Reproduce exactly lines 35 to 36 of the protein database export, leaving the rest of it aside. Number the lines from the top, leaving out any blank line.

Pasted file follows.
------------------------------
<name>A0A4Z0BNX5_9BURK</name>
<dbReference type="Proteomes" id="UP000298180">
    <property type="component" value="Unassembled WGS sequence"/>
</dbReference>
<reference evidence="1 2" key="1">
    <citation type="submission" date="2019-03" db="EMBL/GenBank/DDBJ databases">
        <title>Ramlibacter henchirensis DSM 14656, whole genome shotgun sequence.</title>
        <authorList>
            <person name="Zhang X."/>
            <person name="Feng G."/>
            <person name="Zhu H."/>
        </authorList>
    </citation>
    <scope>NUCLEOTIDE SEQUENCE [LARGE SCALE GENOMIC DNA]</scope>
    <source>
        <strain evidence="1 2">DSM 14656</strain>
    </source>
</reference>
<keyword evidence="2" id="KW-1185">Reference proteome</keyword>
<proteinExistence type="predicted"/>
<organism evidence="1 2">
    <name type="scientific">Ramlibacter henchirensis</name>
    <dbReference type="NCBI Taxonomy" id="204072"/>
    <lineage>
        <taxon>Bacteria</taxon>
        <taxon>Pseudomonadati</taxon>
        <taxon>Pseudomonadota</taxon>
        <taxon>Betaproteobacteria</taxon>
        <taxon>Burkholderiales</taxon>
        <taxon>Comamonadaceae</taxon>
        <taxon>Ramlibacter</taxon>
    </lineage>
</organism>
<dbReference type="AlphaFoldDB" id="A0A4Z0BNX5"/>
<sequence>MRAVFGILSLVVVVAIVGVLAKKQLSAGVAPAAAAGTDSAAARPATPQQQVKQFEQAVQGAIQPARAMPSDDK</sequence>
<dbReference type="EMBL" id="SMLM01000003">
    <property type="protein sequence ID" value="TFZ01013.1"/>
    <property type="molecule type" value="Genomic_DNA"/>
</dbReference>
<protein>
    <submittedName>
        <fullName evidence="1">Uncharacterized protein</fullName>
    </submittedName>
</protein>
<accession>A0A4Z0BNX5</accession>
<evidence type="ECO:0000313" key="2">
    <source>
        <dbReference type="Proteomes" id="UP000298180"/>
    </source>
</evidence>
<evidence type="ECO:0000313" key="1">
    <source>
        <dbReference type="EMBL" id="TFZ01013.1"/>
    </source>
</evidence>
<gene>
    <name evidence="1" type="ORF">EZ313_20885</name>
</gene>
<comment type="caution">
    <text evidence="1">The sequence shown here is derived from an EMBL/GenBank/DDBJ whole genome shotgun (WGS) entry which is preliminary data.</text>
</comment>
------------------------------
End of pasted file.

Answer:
<sequence>MRAVFGILSLVVVVAIVGVLAKKQLSAGVAPAAAAGTDSAAARPATPQQQVKQFEQAVQGAIQPARAMPSDDK</sequence>
<dbReference type="EMBL" id="SMLM01000003">